So what does DeepSea’s AI learn about my ship? 

One great thing about AI is that the same techniques and technologies can be applied to radically different fields. One such technique which we have applied very successfully at DeepSea is transfer learning – which essentially means having one vessel learn from another.

At DeepSea, we have been able to apply transfer learning so we can deploy our optimisation solutions on ships where we have little, or poor-quality, data – for example data that comes from daily reports rather than high-frequency sensors. Every vessel has some data available – AIS, vessel particulars, daily report data – but that is not enough to train AI from scratch. However, what we have found is that if you have a vessel-independent model that learns the key characteristics about motion, dynamics and physics that are common to all vessels, you can use the same technique of transfer learning to take that model and transfer it to a new vessel.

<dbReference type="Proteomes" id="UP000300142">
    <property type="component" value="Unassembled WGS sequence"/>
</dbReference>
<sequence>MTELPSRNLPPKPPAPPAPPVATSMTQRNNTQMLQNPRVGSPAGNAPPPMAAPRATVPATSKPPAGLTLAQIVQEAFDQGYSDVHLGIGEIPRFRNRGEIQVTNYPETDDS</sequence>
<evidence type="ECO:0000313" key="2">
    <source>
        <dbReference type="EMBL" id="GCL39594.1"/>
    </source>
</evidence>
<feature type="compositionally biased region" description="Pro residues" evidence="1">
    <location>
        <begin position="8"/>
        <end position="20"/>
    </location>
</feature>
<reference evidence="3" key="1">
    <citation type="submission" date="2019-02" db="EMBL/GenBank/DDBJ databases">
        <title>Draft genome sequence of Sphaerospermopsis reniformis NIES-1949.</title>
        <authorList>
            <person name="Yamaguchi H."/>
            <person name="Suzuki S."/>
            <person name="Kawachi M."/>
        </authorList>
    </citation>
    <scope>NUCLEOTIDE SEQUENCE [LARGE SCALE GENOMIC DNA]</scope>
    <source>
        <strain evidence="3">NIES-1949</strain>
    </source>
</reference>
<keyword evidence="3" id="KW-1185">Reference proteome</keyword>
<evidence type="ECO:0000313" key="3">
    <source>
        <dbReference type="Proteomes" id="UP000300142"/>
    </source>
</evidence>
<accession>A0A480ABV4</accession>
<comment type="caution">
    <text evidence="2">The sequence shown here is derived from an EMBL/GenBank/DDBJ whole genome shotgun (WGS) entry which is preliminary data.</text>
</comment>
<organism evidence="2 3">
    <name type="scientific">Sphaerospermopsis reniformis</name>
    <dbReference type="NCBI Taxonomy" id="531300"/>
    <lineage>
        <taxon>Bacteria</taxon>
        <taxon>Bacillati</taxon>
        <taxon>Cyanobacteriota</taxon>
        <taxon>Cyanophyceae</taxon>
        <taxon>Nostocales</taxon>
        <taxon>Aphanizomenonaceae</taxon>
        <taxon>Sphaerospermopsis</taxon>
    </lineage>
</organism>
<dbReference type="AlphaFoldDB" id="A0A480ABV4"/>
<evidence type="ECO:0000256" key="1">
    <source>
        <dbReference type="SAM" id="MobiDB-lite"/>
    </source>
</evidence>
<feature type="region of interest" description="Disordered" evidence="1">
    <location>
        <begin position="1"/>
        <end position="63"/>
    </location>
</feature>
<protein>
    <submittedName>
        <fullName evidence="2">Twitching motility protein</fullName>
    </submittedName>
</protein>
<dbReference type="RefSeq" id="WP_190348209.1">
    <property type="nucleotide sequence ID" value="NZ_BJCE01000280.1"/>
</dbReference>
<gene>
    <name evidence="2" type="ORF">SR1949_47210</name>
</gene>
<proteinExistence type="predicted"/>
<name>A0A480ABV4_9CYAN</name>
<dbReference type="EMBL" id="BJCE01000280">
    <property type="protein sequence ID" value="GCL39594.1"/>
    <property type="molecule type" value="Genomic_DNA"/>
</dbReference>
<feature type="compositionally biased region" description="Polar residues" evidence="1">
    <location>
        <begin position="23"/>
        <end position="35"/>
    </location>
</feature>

How is DeepSea’s AI different from that of other companies?

AI is a relative newcomer to shipping, and there has been a lot of critical foundational work to do – DeepSea has assembled the leading AI team in the industry to do it. 

Our research focuses on a number of vital areas. Perhaps most important of all in driving real impact for our customers is understanding causality – i.e. what factor affects what. What this means is that at DeepSea we can predict how much fuel your vessel will consume in any arbitrary conditions (eg. the weather, the speed, the draft and so on) as each of them varies over the course of a voyage. This factor-specific prediction is vital for figuring out what speed and what route your vessel should take in order to minimise energy requirement and therefore fuel consumption. 

This is an area where most people who are trying to do modelling of any kind – especially ship modelling – fail. When trying to model a ship, there are all sorts of different spurious correlations we have to contend with. A less sophisticated machine learning model will not necessarily determine correctly which part of the effect is due to which factor.